“If I were to look into my crystal ball, I’d say the southwestern part of our work area (Zone 1), in the ag transition area, if we don’t have a severe winter, we’ll probably be increasing opportunity next year,” Olfelt said. “But in this area up by Grand Rapids, such as permit area 169, we’ll have to be watching those more carefully. We’ll look at what the harvest was this year and see how we can continue growing the herd.”
MDHA’s Engwall and some others believe the DNR offered more antlerless permits than it should have in some permit areas in Northeastern Minnesota, especially in area 169.
Moose zone deer harvest
Minnesota DNR wildlife managers achieved the state’s goal of controlling the growth of the deer herd in five permit areas across far Northeastern Minnesota, the primary moose range. Deer carry a parasite, the brainworm, that can be fatal to moose. With the decline of the state’s moose population since 2006, wildlife managers are trying to control — not necessarily reduce — deer numbers in the moose zone.
Antlerless deer harvest was up 168 percent in six permit areas just outside the moose zone, Rusch said, and was up 231 percent in the five permit areas in the moose zone.
“That’s what we said from the beginning,” Rusch said. “We wanted to allow for growth of the herd outside the moose range. And in the moose range, we were more liberal with our antlerless permits, and our harvest reflects that.”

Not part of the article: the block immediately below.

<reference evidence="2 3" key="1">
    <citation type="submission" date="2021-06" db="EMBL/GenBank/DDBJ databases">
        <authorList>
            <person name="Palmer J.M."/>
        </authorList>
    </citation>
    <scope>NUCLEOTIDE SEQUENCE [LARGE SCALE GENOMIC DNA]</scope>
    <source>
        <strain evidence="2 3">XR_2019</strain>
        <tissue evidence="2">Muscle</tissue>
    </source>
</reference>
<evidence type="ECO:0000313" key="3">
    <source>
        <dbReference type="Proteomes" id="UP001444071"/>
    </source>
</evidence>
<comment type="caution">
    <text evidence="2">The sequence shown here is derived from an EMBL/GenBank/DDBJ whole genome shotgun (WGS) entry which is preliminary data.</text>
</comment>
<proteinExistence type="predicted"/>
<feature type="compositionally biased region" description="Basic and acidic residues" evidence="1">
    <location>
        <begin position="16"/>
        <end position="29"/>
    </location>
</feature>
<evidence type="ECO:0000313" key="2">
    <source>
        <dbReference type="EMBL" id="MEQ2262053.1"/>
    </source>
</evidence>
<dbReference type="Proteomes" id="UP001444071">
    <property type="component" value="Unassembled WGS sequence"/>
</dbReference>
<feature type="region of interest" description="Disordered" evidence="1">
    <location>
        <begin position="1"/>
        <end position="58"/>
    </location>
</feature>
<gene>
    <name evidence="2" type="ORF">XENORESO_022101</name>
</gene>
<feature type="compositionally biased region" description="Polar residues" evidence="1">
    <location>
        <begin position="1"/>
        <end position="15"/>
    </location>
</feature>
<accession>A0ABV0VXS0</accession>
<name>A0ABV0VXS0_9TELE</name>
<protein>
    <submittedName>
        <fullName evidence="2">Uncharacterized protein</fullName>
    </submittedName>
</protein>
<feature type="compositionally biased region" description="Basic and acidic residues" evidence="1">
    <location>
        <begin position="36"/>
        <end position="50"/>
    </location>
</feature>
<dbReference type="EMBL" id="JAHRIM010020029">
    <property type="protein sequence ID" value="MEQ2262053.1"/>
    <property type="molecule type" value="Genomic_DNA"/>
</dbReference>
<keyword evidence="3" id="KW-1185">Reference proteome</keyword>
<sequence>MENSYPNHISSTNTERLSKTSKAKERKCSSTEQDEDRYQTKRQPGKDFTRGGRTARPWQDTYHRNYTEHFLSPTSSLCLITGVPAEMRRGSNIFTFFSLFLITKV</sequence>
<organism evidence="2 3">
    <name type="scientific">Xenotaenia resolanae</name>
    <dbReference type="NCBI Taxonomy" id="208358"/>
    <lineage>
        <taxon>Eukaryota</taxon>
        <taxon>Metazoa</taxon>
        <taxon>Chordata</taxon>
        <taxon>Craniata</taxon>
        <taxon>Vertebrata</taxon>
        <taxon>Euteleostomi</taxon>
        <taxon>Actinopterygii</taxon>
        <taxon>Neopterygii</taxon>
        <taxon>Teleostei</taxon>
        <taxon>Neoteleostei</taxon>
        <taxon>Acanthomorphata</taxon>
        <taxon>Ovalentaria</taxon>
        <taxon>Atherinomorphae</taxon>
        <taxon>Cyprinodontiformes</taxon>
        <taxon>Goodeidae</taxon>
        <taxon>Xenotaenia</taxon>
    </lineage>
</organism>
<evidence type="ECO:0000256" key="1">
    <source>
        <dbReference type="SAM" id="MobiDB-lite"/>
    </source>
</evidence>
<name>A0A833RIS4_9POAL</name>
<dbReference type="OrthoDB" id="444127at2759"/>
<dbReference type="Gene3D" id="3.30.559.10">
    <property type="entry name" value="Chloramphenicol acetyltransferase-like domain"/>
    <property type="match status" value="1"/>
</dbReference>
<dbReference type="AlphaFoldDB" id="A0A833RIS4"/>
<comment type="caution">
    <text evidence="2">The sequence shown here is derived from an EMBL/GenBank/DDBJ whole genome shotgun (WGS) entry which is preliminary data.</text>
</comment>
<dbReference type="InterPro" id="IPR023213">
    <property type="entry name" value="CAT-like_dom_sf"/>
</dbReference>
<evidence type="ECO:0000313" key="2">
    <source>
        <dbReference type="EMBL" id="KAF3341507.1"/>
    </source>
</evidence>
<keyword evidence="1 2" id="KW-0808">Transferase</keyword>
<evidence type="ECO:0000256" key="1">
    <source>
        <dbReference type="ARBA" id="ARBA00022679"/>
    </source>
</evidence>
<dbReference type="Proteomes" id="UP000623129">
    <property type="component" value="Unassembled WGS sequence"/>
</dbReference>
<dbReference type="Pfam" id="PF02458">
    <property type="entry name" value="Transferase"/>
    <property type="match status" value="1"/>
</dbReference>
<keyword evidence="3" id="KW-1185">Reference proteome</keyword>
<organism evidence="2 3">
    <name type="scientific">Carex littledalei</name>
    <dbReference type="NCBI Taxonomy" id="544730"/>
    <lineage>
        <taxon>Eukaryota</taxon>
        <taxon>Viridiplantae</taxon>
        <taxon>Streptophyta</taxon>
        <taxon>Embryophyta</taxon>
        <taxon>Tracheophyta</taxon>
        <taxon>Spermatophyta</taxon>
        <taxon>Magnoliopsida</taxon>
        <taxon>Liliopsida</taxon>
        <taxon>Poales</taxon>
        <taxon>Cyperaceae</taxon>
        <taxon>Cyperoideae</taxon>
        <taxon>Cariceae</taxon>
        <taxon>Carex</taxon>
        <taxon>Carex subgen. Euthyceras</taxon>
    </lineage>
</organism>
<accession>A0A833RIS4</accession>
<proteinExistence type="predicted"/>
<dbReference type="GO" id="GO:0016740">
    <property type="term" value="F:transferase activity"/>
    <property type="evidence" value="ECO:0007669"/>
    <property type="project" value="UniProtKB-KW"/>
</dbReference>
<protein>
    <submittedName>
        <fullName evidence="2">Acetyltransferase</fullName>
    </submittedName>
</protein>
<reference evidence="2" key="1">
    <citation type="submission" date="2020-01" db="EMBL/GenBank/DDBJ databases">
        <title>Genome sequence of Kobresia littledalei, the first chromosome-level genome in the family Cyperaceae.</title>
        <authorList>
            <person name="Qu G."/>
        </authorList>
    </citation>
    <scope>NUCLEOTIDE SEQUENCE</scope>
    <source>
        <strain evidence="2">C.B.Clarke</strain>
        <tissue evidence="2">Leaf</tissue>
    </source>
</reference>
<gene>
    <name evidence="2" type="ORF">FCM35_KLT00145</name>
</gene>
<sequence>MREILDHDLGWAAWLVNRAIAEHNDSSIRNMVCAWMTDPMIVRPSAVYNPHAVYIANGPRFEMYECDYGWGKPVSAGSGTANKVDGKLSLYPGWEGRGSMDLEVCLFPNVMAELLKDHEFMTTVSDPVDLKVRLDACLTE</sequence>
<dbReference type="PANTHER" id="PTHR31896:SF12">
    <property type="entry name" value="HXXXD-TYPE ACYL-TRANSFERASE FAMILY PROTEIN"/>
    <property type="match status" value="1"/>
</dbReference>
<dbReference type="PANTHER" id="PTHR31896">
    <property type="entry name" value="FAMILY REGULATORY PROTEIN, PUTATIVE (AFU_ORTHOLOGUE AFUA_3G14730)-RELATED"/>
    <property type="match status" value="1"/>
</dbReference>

While the antlerless deer harvest did increase dramatically inside the moose zone on a percentage basis, the actual number of antlerless deer taken was 1,023.
“That’s a thousand deer from Crane Lake to Two Harbors to Grand Marais — a big area,” Rusch said. “We need to keep in context how many deer that is.”
“The gun deer season was maybe a little below what we figured it would be, but when you add in the archery and muzzleloader and the late-season hunt, I think we’ll land pretty close to where we thought we’d be,” said Greg Kessler, Wisconsin DNR wildlife biologist at Brule.
Many hunters may have passed up the smaller bucks they saw, he said.
“Most hunters saw plenty of deer — antlerless and younger bucks, lots of spikes and forks,” Kessler said. “We’ve had such good deer hunting in the past that a lot of hunters aren’t interested in shooting small bucks.”
“In Bayfield County, we had such an uptick in the deer herd,” said Pat Kukull of Superior Shooters Supply, who hunts near Ino. “There were some very nice bucks taken there.”
The Wisconsin gun season started earlier in November this year than it often does, and that may have been an advantage to hunters, she said.
“We definitely caught the rut (peak of mating season) this year,” Kukull said. “That’s rare for us. (Bucks) do become rather stupid then, that’s for sure.”
“I think the consensus is that people are happy with the number of deer they’re seeing,” said Horvath, who chairs the Douglas County Deer Advisory Committee, which makes recommendations to the DNR. “Our kill was up in the county… People are seeing a lot of small bucks and does and fawns. It’s a good sign for herd building. I think folks are a little more relaxed about the population.”
A statewide, four-day antlerless deer hunt in Wisconsin ends today. Wisconsin’s muzzleloader deer season ended Wednesday.
Archery seasons continue through Dec. 31 in Minnesota and through Jan. 7 in Wisconsin.